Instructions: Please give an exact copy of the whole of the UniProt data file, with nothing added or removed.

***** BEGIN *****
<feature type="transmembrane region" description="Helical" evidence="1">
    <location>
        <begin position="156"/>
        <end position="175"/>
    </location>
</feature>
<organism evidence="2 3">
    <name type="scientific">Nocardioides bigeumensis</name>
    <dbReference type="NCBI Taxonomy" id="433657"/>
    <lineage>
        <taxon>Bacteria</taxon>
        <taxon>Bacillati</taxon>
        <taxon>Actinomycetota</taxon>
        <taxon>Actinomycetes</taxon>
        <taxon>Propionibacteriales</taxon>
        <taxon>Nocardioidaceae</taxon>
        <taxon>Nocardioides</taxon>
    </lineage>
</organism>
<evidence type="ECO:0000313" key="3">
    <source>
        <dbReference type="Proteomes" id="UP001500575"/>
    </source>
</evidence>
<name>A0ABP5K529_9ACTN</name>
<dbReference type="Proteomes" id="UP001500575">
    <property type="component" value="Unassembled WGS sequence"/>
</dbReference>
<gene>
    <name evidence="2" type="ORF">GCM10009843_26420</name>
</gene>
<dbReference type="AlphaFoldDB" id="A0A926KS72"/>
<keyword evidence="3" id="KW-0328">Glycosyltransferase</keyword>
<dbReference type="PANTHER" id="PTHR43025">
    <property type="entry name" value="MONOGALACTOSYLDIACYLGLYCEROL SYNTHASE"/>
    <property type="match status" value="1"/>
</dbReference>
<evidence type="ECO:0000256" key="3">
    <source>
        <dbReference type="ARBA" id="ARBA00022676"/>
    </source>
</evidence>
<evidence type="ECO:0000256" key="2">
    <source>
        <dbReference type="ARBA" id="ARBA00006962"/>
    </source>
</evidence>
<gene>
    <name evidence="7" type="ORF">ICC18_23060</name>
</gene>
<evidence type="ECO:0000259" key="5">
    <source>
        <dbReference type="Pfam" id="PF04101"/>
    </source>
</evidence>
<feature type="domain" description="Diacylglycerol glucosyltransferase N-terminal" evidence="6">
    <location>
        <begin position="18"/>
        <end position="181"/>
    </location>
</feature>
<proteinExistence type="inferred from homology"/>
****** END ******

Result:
<feature type="transmembrane region" description="Helical" evidence="1">
    <location>
        <begin position="156"/>
        <end position="175"/>
    </location>
</feature>
<organism evidence="2 3">
    <name type="scientific">Nocardioides bigeumensis</name>
    <dbReference type="NCBI Taxonomy" id="433657"/>
    <lineage>
        <taxon>Bacteria</taxon>
        <taxon>Bacillati</taxon>
        <taxon>Actinomycetota</taxon>
        <taxon>Actinomycetes</taxon>
        <taxon>Propionibacteriales</taxon>
        <taxon>Nocardioidaceae</taxon>
        <taxon>Nocardioides</taxon>
    </lineage>
</organism>
<evidence type="ECO:0000313" key="3">
    <source>
        <dbReference type="Proteomes" id="UP001500575"/>
    </source>
</evidence>
<name>A0ABP5K529_9ACTN</name>
<dbReference type="Proteomes" id="UP001500575">
    <property type="component" value="Unassembled WGS sequence"/>
</dbReference>
<gene>
    <name evidence="2" type="ORF">GCM10009843_26420</name>
</gene>
<dbReference type="AlphaFoldDB" id="A0A926KS72"/>
<keyword evidence="3" id="KW-0328">Glycosyltransferase</keyword>
<dbReference type="PANTHER" id="PTHR43025">
    <property type="entry name" value="MONOGALACTOSYLDIACYLGLYCEROL SYNTHASE"/>
    <property type="match status" value="1"/>
</dbReference>
<evidence type="ECO:0000256" key="3">
    <source>
        <dbReference type="ARBA" id="ARBA00022676"/>
    </source>
</evidence>
<evidence type="ECO:0000256" key="2">
    <source>
        <dbReference type="ARBA" id="ARBA00006962"/>
    </source>
</evidence>
<gene>
    <name evidence="7" type="ORF">ICC18_23060</name>
</gene>
<evidence type="ECO:0000259" key="5">
    <source>
        <dbReference type="Pfam" id="PF04101"/>
    </source>
</evidence>
<feature type="domain" description="Diacylglycerol glucosyltransferase N-terminal" evidence="6">
    <location>
        <begin position="18"/>
        <end position="181"/>
    </location>
</feature>
<proteinExistence type="inferred from homology"/>